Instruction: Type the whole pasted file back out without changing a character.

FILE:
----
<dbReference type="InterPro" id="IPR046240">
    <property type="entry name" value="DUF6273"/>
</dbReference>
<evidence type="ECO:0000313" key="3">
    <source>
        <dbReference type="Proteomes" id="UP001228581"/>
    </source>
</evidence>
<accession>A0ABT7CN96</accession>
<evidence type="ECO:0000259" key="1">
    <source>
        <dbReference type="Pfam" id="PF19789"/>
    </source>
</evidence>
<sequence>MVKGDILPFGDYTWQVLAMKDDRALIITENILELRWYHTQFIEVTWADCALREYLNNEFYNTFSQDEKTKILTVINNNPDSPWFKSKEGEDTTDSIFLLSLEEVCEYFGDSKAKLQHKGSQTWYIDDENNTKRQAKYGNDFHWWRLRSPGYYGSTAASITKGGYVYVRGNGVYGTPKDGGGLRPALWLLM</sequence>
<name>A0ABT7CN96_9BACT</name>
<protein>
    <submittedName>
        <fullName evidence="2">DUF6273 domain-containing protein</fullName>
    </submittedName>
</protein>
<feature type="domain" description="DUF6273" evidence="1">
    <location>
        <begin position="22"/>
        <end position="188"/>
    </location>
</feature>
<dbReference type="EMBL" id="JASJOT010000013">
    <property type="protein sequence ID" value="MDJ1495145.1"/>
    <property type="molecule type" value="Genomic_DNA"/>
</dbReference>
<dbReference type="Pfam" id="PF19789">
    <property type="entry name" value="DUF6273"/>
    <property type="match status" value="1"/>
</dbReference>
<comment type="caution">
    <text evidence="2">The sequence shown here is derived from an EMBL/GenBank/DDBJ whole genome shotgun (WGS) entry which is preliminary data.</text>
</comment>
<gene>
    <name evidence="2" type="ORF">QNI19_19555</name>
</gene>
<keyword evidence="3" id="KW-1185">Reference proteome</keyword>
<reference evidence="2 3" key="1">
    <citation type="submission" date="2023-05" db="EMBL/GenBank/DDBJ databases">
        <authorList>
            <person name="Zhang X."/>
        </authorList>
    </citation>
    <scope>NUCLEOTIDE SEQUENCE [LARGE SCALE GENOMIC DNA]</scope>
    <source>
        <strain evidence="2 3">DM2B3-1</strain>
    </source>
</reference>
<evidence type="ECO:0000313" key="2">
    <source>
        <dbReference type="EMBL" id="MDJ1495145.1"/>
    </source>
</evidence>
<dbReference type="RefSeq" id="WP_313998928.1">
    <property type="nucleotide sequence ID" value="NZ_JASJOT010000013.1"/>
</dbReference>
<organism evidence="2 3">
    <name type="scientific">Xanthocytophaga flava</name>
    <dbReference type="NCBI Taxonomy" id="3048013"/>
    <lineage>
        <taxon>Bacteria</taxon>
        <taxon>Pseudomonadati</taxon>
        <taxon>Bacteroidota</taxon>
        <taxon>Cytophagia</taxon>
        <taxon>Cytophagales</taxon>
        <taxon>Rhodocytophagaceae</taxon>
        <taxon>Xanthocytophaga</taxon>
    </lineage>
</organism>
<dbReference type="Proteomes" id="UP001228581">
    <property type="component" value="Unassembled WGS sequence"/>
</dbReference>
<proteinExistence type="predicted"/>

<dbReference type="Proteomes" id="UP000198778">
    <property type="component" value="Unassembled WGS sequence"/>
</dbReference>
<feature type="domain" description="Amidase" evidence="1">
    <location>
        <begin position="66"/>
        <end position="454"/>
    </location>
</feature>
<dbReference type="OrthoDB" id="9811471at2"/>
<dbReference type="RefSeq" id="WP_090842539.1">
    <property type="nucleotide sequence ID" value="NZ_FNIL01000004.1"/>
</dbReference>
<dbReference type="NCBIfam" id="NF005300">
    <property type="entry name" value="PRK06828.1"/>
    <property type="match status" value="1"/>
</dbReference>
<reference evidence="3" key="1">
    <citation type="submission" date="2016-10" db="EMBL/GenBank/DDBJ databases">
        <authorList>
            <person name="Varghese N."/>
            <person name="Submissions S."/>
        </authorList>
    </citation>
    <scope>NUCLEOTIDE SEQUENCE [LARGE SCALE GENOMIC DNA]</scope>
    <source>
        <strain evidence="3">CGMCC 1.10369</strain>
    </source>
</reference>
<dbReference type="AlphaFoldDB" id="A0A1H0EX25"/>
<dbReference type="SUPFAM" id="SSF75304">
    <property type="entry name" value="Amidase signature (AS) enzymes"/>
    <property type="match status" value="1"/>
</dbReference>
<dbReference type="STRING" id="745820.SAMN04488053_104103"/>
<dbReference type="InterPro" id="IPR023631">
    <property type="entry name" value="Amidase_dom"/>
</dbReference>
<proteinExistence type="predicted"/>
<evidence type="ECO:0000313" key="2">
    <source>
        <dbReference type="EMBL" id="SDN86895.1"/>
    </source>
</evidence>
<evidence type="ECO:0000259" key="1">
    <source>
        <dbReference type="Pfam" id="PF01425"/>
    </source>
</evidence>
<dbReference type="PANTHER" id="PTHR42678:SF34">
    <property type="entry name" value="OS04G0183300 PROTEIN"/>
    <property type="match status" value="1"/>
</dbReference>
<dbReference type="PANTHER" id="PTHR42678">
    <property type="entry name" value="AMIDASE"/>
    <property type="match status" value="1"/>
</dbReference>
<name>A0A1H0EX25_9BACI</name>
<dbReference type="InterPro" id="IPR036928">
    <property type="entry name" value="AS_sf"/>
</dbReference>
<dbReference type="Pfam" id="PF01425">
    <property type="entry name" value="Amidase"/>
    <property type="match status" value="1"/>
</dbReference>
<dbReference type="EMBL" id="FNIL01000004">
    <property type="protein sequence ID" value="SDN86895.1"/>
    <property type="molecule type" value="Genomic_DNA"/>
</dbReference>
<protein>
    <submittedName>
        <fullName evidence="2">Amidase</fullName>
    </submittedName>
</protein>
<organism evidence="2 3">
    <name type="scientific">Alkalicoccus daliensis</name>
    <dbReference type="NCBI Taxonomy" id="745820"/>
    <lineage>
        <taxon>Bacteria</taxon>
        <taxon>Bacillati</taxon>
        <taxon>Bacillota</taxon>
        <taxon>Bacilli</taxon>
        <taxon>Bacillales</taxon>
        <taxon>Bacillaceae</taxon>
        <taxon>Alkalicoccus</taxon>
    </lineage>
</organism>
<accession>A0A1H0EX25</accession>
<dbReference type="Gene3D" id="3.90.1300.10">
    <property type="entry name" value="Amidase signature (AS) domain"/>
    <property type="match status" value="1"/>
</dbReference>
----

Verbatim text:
<dbReference type="InterPro" id="IPR046240">
    <property type="entry name" value="DUF6273"/>
</dbReference>
<evidence type="ECO:0000313" key="3">
    <source>
        <dbReference type="Proteomes" id="UP001228581"/>
    </source>
</evidence>
<accession>A0ABT7CN96</accession>
<evidence type="ECO:0000259" key="1">
    <source>
        <dbReference type="Pfam" id="PF19789"/>
    </source>
</evidence>
<sequence>MVKGDILPFGDYTWQVLAMKDDRALIITENILELRWYHTQFIEVTWADCALREYLNNEFYNTFSQDEKTKILTVINNNPDSPWFKSKEGEDTTDSIFLLSLEEVCEYFGDSKAKLQHKGSQTWYIDDENNTKRQAKYGNDFHWWRLRSPGYYGSTAASITKGGYVYVRGNGVYGTPKDGGGLRPALWLLM</sequence>
<name>A0ABT7CN96_9BACT</name>
<protein>
    <submittedName>
        <fullName evidence="2">DUF6273 domain-containing protein</fullName>
    </submittedName>
</protein>
<feature type="domain" description="DUF6273" evidence="1">
    <location>
        <begin position="22"/>
        <end position="188"/>
    </location>
</feature>
<dbReference type="EMBL" id="JASJOT010000013">
    <property type="protein sequence ID" value="MDJ1495145.1"/>
    <property type="molecule type" value="Genomic_DNA"/>
</dbReference>
<dbReference type="Pfam" id="PF19789">
    <property type="entry name" value="DUF6273"/>
    <property type="match status" value="1"/>
</dbReference>
<comment type="caution">
    <text evidence="2">The sequence shown here is derived from an EMBL/GenBank/DDBJ whole genome shotgun (WGS) entry which is preliminary data.</text>
</comment>
<gene>
    <name evidence="2" type="ORF">QNI19_19555</name>
</gene>
<keyword evidence="3" id="KW-1185">Reference proteome</keyword>
<reference evidence="2 3" key="1">
    <citation type="submission" date="2023-05" db="EMBL/GenBank/DDBJ databases">
        <authorList>
            <person name="Zhang X."/>
        </authorList>
    </citation>
    <scope>NUCLEOTIDE SEQUENCE [LARGE SCALE GENOMIC DNA]</scope>
    <source>
        <strain evidence="2 3">DM2B3-1</strain>
    </source>
</reference>
<evidence type="ECO:0000313" key="2">
    <source>
        <dbReference type="EMBL" id="MDJ1495145.1"/>
    </source>
</evidence>
<dbReference type="RefSeq" id="WP_313998928.1">
    <property type="nucleotide sequence ID" value="NZ_JASJOT010000013.1"/>
</dbReference>
<organism evidence="2 3">
    <name type="scientific">Xanthocytophaga flava</name>
    <dbReference type="NCBI Taxonomy" id="3048013"/>
    <lineage>
        <taxon>Bacteria</taxon>
        <taxon>Pseudomonadati</taxon>
        <taxon>Bacteroidota</taxon>
        <taxon>Cytophagia</taxon>
        <taxon>Cytophagales</taxon>
        <taxon>Rhodocytophagaceae</taxon>
        <taxon>Xanthocytophaga</taxon>
    </lineage>
</organism>
<dbReference type="Proteomes" id="UP001228581">
    <property type="component" value="Unassembled WGS sequence"/>
</dbReference>
<proteinExistence type="predicted"/>

<dbReference type="Proteomes" id="UP000198778">
    <property type="component" value="Unassembled WGS sequence"/>
</dbReference>
<feature type="domain" description="Amidase" evidence="1">
    <location>
        <begin position="66"/>
        <end position="454"/>
    </location>
</feature>
<dbReference type="OrthoDB" id="9811471at2"/>
<dbReference type="RefSeq" id="WP_090842539.1">
    <property type="nucleotide sequence ID" value="NZ_FNIL01000004.1"/>
</dbReference>
<dbReference type="NCBIfam" id="NF005300">
    <property type="entry name" value="PRK06828.1"/>
    <property type="match status" value="1"/>
</dbReference>
<reference evidence="3" key="1">
    <citation type="submission" date="2016-10" db="EMBL/GenBank/DDBJ databases">
        <authorList>
            <person name="Varghese N."/>
            <person name="Submissions S."/>
        </authorList>
    </citation>
    <scope>NUCLEOTIDE SEQUENCE [LARGE SCALE GENOMIC DNA]</scope>
    <source>
        <strain evidence="3">CGMCC 1.10369</strain>
    </source>
</reference>
<dbReference type="AlphaFoldDB" id="A0A1H0EX25"/>
<dbReference type="SUPFAM" id="SSF75304">
    <property type="entry name" value="Amidase signature (AS) enzymes"/>
    <property type="match status" value="1"/>
</dbReference>
<dbReference type="STRING" id="745820.SAMN04488053_104103"/>
<dbReference type="InterPro" id="IPR023631">
    <property type="entry name" value="Amidase_dom"/>
</dbReference>
<proteinExistence type="predicted"/>
<evidence type="ECO:0000313" key="2">
    <source>
        <dbReference type="EMBL" id="SDN86895.1"/>
    </source>
</evidence>
<evidence type="ECO:0000259" key="1">
    <source>
        <dbReference type="Pfam" id="PF01425"/>
    </source>
</evidence>
<dbReference type="PANTHER" id="PTHR42678:SF34">
    <property type="entry name" value="OS04G0183300 PROTEIN"/>
    <property type="match status" value="1"/>
</dbReference>
<dbReference type="PANTHER" id="PTHR42678">
    <property type="entry name" value="AMIDASE"/>
    <property type="match status" value="1"/>
</dbReference>
<name>A0A1H0EX25_9BACI</name>
<dbReference type="InterPro" id="IPR036928">
    <property type="entry name" value="AS_sf"/>
</dbReference>
<dbReference type="Pfam" id="PF01425">
    <property type="entry name" value="Amidase"/>
    <property type="match status" value="1"/>
</dbReference>
<dbReference type="EMBL" id="FNIL01000004">
    <property type="protein sequence ID" value="SDN86895.1"/>
    <property type="molecule type" value="Genomic_DNA"/>
</dbReference>
<protein>
    <submittedName>
        <fullName evidence="2">Amidase</fullName>
    </submittedName>
</protein>
<organism evidence="2 3">
    <name type="scientific">Alkalicoccus daliensis</name>
    <dbReference type="NCBI Taxonomy" id="745820"/>
    <lineage>
        <taxon>Bacteria</taxon>
        <taxon>Bacillati</taxon>
        <taxon>Bacillota</taxon>
        <taxon>Bacilli</taxon>
        <taxon>Bacillales</taxon>
        <taxon>Bacillaceae</taxon>
        <taxon>Alkalicoccus</taxon>
    </lineage>
</organism>
<accession>A0A1H0EX25</accession>
<dbReference type="Gene3D" id="3.90.1300.10">
    <property type="entry name" value="Amidase signature (AS) domain"/>
    <property type="match status" value="1"/>
</dbReference>